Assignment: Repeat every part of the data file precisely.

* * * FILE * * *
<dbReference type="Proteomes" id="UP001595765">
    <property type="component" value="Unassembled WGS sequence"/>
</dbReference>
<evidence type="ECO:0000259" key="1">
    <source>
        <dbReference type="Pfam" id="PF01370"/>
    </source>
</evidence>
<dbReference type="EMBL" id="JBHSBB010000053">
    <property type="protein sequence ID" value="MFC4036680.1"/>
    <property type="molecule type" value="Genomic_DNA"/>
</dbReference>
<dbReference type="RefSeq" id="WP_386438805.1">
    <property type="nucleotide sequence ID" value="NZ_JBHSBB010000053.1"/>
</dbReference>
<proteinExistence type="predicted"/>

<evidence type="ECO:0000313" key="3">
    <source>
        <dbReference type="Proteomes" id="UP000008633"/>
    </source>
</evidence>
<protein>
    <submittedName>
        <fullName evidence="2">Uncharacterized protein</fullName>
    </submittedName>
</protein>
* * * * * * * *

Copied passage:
<dbReference type="Proteomes" id="UP001595765">
    <property type="component" value="Unassembled WGS sequence"/>
</dbReference>
<evidence type="ECO:0000259" key="1">
    <source>
        <dbReference type="Pfam" id="PF01370"/>
    </source>
</evidence>
<dbReference type="EMBL" id="JBHSBB010000053">
    <property type="protein sequence ID" value="MFC4036680.1"/>
    <property type="molecule type" value="Genomic_DNA"/>
</dbReference>
<dbReference type="RefSeq" id="WP_386438805.1">
    <property type="nucleotide sequence ID" value="NZ_JBHSBB010000053.1"/>
</dbReference>
<proteinExistence type="predicted"/>

<evidence type="ECO:0000313" key="3">
    <source>
        <dbReference type="Proteomes" id="UP000008633"/>
    </source>
</evidence>
<protein>
    <submittedName>
        <fullName evidence="2">Uncharacterized protein</fullName>
    </submittedName>
</protein>